Too many leaders take an incomplete approach to understanding empirical patterns, leading to costly mistakes and misinterpretations. As we have discussed before, one extremely common mistake is interpreting a misleading correlation as causal. We’ve advised countless organizations on the topic. We’ve written research papers, managerial articles, and even a book dedicated to the power of experiments and causal inference tools — a toolkit that economists have adopted and adapted over the past few decades. Yet, while we are deep believers in the causal inference toolkit, we’ve also seen the reverse problem — leaders who overlook useful patterns because they are not causal. The truth is, there are also times when a correlation is not only sufficient, but is exactly what is needed. The mistake leaders make here is failing to understand the distinction between prediction and causation. Or, more specifically, the distinction between predicting an outcome and predicting how a decision will affect an outcome.
Consider a manager that is struggling with the following question: Should I subsidize college degrees for my employees? She might start by examining the relationship between college degrees and productivity. Yet, even if she sees a positive association between college degrees and productivity, it is hard to know — without further analysis — whether this relationship is causal. After all, there are likely to be other underlying differences between people with and without degrees. And offering education subsides to the degree-less employees won’t make them identical to the other employees who already have a degree. She would need an experiment, or natural experiment, to better understand whether this relationship is causal.
Now, suppose the same manager was grappling with a slightly different question: Should I hire more college graduates? She might again look at the correlation between college degrees and productivity to consider whether she’d hire more productive workers by tweaking hiring to place more weight on a degree. In this case, the correlation is useful — since it is helping to predict who will be productive, even if it says nothing about whether the degree is causing productivity.
A subtle but critical difference exists between these two questions. “Should I hire more college graduates?” is a prediction problem. “Should I subsidize college degrees for my employees?” is a causal reference problem. In the former, she is trying to assess whether college degrees are predictive of productivity. In other words, are the kinds of people who get college degrees good employees? In the latter, she is trying to determine whether college degrees cause higher productivity.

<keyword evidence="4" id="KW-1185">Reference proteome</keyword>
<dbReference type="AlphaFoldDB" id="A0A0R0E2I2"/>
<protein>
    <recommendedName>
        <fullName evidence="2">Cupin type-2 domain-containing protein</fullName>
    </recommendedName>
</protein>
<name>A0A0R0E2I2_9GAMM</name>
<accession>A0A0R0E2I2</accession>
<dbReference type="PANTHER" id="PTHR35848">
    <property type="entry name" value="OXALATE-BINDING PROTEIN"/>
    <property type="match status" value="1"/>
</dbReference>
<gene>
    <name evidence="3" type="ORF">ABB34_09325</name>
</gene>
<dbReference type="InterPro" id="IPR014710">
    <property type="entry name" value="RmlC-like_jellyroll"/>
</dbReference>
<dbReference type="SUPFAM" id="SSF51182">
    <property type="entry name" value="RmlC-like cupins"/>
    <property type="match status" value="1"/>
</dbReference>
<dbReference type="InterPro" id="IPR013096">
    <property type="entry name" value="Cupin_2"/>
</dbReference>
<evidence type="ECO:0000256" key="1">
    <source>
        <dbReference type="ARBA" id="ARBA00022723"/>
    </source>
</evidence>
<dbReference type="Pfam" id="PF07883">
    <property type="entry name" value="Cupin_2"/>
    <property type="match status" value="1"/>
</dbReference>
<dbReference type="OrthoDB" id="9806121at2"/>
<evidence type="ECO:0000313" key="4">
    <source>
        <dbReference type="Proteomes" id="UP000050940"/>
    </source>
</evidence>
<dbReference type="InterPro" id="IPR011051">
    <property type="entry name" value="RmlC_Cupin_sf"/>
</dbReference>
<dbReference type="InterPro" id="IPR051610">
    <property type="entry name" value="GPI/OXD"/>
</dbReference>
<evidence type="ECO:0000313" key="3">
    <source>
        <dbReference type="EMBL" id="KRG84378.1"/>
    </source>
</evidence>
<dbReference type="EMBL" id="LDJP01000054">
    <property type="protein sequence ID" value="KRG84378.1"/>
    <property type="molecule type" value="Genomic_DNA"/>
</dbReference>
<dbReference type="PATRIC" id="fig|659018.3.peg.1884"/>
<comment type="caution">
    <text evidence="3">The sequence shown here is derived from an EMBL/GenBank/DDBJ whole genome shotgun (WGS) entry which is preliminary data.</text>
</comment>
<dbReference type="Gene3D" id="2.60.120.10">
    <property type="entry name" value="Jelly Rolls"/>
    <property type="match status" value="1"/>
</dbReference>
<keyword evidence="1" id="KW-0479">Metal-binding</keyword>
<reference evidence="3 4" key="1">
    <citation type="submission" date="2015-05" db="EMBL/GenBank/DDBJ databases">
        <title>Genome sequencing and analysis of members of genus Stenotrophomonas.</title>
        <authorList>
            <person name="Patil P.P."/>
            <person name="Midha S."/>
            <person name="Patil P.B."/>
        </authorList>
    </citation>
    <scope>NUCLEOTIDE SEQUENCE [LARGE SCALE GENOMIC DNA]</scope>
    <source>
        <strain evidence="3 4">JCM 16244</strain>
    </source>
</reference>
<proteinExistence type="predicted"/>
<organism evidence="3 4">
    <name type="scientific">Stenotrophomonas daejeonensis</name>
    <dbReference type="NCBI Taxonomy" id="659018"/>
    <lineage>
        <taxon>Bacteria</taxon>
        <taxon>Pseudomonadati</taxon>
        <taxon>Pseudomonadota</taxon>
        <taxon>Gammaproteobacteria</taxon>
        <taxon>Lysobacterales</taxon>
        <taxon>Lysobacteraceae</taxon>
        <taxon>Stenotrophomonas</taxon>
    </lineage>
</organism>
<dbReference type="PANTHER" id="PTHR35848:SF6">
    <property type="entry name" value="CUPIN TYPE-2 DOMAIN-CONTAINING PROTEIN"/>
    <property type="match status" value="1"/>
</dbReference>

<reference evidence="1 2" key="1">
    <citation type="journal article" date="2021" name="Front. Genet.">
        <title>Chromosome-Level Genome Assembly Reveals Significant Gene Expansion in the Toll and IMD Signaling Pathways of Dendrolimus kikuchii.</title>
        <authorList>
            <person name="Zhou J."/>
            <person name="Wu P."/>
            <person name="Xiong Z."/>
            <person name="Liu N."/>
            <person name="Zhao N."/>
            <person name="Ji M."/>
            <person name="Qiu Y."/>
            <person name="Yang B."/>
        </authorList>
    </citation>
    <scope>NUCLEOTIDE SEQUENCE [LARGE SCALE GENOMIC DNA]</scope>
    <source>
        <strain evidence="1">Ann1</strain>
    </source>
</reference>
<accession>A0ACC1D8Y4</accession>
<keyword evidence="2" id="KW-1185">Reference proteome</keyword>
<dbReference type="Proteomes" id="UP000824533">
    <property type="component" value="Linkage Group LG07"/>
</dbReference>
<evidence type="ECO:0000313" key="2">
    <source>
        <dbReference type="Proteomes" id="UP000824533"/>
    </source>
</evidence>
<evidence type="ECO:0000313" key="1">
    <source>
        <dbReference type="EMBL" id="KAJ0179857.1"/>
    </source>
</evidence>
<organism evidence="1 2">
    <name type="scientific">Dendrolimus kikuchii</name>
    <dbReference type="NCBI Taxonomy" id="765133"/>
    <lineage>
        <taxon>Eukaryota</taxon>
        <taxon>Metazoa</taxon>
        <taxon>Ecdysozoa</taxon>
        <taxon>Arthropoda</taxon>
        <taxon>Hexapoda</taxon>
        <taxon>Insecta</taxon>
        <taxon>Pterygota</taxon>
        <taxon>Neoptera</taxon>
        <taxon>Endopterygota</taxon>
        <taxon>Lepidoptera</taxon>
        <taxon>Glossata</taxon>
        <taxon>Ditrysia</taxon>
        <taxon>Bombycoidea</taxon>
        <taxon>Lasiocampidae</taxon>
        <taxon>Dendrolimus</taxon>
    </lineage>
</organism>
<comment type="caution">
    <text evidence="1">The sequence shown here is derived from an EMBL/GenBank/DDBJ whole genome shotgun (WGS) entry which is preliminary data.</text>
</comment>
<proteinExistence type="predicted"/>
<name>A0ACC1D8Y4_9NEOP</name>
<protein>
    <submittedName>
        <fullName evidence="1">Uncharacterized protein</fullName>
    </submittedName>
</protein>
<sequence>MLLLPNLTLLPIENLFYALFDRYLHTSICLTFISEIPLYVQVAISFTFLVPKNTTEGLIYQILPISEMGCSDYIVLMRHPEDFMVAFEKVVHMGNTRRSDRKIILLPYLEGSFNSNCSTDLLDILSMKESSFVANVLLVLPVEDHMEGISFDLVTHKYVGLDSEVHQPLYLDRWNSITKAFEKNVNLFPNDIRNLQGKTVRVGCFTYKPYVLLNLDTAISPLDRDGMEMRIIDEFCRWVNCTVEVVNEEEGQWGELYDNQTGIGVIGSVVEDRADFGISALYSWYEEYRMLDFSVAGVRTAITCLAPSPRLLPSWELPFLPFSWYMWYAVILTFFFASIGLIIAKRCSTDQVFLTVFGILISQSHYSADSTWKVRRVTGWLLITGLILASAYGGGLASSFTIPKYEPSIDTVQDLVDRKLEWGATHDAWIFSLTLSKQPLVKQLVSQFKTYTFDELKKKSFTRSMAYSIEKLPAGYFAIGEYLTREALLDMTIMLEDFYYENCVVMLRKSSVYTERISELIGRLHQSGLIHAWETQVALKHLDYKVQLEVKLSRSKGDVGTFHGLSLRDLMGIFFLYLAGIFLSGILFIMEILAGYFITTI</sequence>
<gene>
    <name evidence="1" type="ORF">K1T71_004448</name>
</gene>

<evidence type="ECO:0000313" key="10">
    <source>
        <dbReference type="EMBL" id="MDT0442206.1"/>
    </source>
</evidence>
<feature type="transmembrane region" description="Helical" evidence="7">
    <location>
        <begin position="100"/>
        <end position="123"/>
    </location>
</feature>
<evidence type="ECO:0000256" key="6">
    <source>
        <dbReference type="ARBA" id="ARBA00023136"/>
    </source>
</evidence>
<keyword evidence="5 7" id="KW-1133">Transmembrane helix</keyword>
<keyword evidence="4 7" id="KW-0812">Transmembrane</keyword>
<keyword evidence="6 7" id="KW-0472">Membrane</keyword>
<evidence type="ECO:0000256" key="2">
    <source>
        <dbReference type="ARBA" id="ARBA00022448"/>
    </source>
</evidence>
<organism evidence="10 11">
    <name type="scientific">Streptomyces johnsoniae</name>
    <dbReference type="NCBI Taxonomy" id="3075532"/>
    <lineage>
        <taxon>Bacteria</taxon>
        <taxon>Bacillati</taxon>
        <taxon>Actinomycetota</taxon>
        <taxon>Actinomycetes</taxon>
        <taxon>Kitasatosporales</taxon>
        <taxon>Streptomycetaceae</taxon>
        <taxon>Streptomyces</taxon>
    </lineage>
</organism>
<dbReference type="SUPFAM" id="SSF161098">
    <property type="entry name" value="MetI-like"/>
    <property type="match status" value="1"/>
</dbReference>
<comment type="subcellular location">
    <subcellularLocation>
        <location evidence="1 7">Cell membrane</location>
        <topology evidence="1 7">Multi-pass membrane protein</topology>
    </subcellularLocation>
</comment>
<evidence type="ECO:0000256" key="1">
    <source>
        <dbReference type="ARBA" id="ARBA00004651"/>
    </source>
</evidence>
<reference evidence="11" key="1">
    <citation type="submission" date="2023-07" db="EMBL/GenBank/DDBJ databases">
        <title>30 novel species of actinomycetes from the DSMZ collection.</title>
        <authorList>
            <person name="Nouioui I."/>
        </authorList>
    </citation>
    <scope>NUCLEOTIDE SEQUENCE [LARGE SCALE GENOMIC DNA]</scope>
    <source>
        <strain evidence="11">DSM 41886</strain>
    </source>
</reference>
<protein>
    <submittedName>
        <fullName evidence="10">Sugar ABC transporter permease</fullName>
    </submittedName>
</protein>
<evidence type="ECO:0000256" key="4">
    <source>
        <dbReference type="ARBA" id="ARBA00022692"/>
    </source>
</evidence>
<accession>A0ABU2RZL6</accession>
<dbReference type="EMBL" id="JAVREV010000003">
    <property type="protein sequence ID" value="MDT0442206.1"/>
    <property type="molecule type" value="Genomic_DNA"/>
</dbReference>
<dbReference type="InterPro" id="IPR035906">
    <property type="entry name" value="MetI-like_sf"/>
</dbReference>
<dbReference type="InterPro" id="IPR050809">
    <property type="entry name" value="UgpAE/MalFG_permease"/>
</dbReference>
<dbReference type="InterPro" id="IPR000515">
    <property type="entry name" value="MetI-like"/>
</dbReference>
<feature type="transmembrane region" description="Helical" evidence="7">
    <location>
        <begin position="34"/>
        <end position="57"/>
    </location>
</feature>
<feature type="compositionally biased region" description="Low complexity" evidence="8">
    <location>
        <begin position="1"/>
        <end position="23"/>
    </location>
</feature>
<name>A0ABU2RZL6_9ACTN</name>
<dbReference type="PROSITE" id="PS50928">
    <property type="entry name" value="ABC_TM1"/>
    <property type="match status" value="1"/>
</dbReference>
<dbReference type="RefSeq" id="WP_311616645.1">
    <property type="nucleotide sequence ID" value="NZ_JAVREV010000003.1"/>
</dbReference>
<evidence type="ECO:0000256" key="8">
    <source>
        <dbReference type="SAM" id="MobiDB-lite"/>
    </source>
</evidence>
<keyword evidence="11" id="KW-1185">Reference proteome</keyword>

This distinction is critical for decision makers: When considering hiring employees with a college degree, the manager needs predictive tools, which can range from basic correlations to more advanced machine learning algorithms. She might not need to know whether degrees are having a causal effect (or if, instead, the kind of people who get college degrees also happen to be productive employees). When considering subsidizing college degrees for her employees, however, understanding whether it’s the actual college education that causes higher productivity should be her core question. To successfully determine whether degrees will help improve current employee performance, she needs the tools of causal inference, such as experiments or natural experiments, which are focused on understanding the causal impact of making a change.
Here we provide examples of common causal inference and prediction problems. We draw out key distinctions between the two types of problems and point to different tools leaders need when confronting each.
Common causal inference problems
Managers regularly face decisions that involve thinking through the causal impact of different options. Will hiring consultants improve our company’s productivity? Will higher wages reduce turnover? Will advertising on social media draw in new customers?
These questions have all been answered using the causal inference methods from social science. For instance, economists Emma Harrington and Natalia Emanuel, in conjunction with a large tech company, examined within the company’s call centers and warehouses. In 2019, the company increased pay for warehouse workers from $16 an hour to $18 an hour. Looking at the timing of the pay raise, the researchers were able to see the effect of higher wages on productivity using a difference-in-differences approach. They found that the raises not only increased productivity, but also that a $1 increase reduced the chances an employee would quit by 19%. As it turns out, it was profitable to increases wages, as the pay hikes more than paid for themselves through the productivity boost and decline in turnover.
As a second example, consider a recent analysis by Brett Gordon, Florian Zettelmeyer, Neha Bhargava, and Dan Chapsky which looks at advertising campaigns run on Facebook. Looking at 15 US-based advertising campaigns consisting of roughly 1.6 billion advertising impressions, the researchers compare the estimates of the impact of advertisements on Facebook from experiments to the estimates from non-experimental correlations. The team found that the non-experimental correlations between advertisements and purchase intentions were misleading, as advertisements are targeted and tend to be shown to users who are already inclined to purchase a product. For instance, laundry detergent ads are going to be shown to people who are already inclined to buy laundry detergent even in the absences of the ad. The authors then investigated different non-experimental approaches to controlling for characteristics of users, and found that the correlation remained misleading despite the controls. Even more advanced statistical controls didn’t eliminate this ‘selection bias’ problem. This is because selection bias is especially severe in the context of online advertisements, where advertisements are heavily targeted and where effects tend to be small on a per impression basis, which means that even small amounts of bias can lead to very misleading estimates overall. In that context, experiments can be a powerful way to overcome selection bias and to identify the causal impact of advertisements.